Writing in the journal Food Chemistry – in an article published online ahead of print – Amadeo Gironés-Vilaplana and colleagues noted that the central cholinergic system was the most important neurotransmitter system for regulating cognitive functions such as memory and learning.
They added that cholinergic neuronal loss in the brain was a major feature of Alzheimer’s disease, senile dementia, ataxia, neuromuscular disease myasthenia gravis and Parkinson’s disease.
However, pharmacological drugs used to inhibit cholinesterases – the latter are the enzymes acetylcholinesterase (AChE) and butyrylcholinesterase (BuChE) which play a key role in cholinergic transmission – and treat these diseases had side effects: gastrointestinal disturbances, nausea, vomiting and diarrhea, as well as bioavailability problems, the scientists said.
“Because of this, researchers are seeking natural AChE and BuChE inhibitors with a better safety profile,” Gironés-Vilaplana et al. wrote, hence their novel research on lemon or black chokeberry compounds as cholinesterase inhibitors.
Rich phytochemical sources
Lemons were a rich nutrient and phytochemical source – flavonoids, citric acid, vitamin C and minerals – and provided an interesting design matrix for new beverages, the team explained.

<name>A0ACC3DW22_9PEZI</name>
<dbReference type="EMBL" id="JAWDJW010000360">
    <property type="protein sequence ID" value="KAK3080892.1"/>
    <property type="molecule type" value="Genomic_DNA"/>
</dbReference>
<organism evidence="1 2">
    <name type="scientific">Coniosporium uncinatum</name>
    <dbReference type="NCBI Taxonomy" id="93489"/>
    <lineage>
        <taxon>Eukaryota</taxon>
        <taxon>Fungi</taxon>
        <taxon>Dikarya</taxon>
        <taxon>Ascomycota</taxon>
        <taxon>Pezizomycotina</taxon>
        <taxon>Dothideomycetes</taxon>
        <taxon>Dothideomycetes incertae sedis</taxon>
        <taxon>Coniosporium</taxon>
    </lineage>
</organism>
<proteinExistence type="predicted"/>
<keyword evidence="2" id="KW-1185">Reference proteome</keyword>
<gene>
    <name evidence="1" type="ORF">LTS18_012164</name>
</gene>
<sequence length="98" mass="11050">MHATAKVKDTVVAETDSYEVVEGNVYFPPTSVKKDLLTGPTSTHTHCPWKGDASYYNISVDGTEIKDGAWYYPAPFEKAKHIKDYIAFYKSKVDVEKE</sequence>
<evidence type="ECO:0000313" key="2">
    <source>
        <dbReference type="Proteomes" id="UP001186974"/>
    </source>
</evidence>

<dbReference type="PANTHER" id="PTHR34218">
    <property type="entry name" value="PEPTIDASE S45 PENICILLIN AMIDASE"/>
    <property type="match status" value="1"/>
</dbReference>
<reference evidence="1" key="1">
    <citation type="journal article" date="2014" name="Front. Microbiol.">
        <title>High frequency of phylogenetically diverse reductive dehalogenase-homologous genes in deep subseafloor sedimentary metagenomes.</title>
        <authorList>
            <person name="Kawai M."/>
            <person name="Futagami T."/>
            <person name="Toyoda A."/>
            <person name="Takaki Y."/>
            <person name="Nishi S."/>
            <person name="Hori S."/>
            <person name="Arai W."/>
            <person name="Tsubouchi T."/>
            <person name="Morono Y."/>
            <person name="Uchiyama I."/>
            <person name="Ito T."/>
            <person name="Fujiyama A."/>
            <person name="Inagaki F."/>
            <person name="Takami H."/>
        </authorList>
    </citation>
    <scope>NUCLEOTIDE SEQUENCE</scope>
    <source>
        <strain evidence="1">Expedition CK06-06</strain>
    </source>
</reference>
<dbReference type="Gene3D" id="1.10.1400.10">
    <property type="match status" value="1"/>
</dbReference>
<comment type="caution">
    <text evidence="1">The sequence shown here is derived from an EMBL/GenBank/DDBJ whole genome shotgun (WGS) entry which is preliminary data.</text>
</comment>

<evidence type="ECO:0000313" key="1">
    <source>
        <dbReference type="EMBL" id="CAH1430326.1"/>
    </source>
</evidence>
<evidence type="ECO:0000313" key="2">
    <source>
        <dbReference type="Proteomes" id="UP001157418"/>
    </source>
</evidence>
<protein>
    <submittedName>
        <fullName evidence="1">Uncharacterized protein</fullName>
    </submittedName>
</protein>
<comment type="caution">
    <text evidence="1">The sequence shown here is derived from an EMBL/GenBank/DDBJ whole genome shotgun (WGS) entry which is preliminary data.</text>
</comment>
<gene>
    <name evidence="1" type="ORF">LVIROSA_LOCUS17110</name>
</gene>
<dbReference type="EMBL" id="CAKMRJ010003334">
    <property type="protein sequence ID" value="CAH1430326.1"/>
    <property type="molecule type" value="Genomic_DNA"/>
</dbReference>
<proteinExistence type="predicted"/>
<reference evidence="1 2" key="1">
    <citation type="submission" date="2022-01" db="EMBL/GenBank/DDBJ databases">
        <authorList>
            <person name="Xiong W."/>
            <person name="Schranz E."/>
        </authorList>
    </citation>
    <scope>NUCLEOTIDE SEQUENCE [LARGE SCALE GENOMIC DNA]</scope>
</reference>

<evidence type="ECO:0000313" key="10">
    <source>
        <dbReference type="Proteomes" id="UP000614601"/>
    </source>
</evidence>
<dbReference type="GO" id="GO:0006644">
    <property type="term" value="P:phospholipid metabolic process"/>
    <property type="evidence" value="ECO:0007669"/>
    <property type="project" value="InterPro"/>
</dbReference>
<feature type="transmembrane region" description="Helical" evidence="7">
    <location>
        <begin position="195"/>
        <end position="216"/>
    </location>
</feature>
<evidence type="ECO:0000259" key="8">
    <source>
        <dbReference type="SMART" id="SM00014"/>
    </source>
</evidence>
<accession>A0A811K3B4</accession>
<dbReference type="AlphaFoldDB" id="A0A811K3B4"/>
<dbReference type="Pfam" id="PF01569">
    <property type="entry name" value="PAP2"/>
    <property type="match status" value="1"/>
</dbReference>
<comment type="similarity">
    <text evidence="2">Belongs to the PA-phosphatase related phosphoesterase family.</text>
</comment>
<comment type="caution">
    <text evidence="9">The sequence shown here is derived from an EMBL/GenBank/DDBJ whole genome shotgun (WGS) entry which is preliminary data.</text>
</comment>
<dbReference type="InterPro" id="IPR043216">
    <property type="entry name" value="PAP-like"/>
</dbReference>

They added that the fruit was also a suitable source of value-added products since overproduction and non-marketable fruits meant that the crop currently caused agrowaste problems.
Black chokeberry (an astringent berry derived from a shrub native to North America) is a rich source of phenolic antioxidants, quercetin derivatives and hydroxycinnamic acids and vitamin C.
Studies have linked the fruit to anti-proliferative effects against cancer cells (for instance, Lala et al. 2006), and other work has suggested anti-mutagenic, hepato-protective (ability to prevent liver damage) cardio-protective and anti-diabetic effects.
Gironés-Vilaplana et al. added black chokeberry concentrate to fresh lemon juice at 5% w/v (g/ml) and characterised its functional activity and phytochemical profile.
Using in vitro enzyme studies, the team screened the juice for substance bioactivity against the two cholinesterases, and found that the blend (5% black chokeberry concentrate in lemon juice blend measured against controls: lemon juice alone, and 5% chokeberry in citric acid) had the strongest effects against both.
Natural alternative to drugs?
Flavanols in both lemons and black chokeberries – and C-glycosol flavones (a class of flavonoids) in lemons (previously demonstrated to be cholinesterase inhibitors) may have led to the results, the team said.
“This effect was considerably lower than that of the pharmacological drugs used to treat neurological drugs used to treat neurological diseases, such as galantamine. However, this new blend represents a natural alternative, which can be taken every day, without side effects,” Gironés-Vilaplana et al. wrote.
The team added: “Our results are very promising, because until now cholinesterase inhibitory activity of lemon juice or black chokeberry has not been reported, as far we know.”
Further metabolic and biological studies were necessary, as well as the search for more sources of bioactive phytochemicals possessing these characteristics, Gironés-Vilaplana et al. said.
Title: ‘Phytochemical profile of a blend of black chokeberry and lemon juicewith cholinesterase inhibitory effect and antioxidant potential’
Authors: A.Girones-Vilaplana, P.Valentao, P.B Andrade, F.Ferreres, D.A Moreno, C.Garcia-Viguera
Source: Food Chemistry 134, Issue 4, October 15 2012 http://dx.doi.org/10.1016/j.foodchem.2012.04.010